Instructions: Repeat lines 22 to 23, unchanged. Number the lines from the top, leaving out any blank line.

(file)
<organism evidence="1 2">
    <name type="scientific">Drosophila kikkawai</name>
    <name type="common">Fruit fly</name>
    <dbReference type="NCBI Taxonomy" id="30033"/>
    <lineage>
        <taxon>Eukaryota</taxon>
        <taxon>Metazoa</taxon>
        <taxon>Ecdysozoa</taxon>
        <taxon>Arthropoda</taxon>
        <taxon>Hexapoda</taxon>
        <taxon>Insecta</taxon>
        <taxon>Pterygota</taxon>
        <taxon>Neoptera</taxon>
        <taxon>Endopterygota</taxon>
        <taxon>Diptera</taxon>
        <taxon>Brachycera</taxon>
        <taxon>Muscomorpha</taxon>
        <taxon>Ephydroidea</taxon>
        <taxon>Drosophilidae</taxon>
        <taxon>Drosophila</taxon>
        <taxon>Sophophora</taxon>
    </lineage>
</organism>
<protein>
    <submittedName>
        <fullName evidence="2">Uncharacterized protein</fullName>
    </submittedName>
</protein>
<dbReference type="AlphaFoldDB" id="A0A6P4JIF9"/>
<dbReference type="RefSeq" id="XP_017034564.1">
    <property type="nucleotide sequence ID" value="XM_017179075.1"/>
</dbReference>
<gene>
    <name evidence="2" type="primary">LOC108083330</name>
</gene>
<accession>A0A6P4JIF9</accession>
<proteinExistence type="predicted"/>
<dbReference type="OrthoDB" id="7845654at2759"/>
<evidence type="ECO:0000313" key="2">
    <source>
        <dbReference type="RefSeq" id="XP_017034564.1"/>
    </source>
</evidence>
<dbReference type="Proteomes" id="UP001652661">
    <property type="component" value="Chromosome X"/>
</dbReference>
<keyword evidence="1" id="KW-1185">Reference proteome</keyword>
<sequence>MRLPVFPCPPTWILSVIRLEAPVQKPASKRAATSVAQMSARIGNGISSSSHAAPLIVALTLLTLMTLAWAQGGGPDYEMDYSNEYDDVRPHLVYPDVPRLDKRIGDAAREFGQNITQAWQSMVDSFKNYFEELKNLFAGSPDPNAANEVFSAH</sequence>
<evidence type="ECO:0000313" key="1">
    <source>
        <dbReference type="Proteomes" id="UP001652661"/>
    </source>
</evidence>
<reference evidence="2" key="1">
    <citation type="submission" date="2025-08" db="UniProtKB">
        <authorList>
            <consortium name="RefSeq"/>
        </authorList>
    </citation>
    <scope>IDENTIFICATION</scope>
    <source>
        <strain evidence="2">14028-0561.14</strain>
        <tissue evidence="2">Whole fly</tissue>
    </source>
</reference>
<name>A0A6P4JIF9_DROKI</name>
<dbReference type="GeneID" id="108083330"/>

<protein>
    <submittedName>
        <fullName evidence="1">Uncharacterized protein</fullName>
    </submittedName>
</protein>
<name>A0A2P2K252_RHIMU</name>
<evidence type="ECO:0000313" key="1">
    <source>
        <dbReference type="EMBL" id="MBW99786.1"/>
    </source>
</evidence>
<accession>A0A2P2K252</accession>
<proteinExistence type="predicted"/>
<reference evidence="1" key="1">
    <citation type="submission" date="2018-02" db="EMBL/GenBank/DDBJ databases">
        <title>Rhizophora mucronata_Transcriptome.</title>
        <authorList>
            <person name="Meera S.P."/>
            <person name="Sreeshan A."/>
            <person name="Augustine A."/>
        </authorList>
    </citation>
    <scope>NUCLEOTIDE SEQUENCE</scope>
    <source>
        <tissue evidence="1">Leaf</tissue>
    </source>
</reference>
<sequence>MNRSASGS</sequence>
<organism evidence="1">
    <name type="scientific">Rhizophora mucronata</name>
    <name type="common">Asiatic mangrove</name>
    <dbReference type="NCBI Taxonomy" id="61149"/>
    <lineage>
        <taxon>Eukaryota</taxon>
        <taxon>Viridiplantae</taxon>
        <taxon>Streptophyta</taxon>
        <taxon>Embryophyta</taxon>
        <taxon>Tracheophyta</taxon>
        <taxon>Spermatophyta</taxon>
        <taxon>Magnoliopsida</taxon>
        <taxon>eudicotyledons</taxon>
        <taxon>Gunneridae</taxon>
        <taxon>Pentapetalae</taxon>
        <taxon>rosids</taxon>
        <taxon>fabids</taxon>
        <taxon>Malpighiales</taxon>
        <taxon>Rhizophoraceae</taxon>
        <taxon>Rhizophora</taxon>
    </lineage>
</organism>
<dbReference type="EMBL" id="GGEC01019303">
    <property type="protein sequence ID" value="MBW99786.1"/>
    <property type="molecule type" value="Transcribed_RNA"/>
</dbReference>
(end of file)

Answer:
    </lineage>
</organism>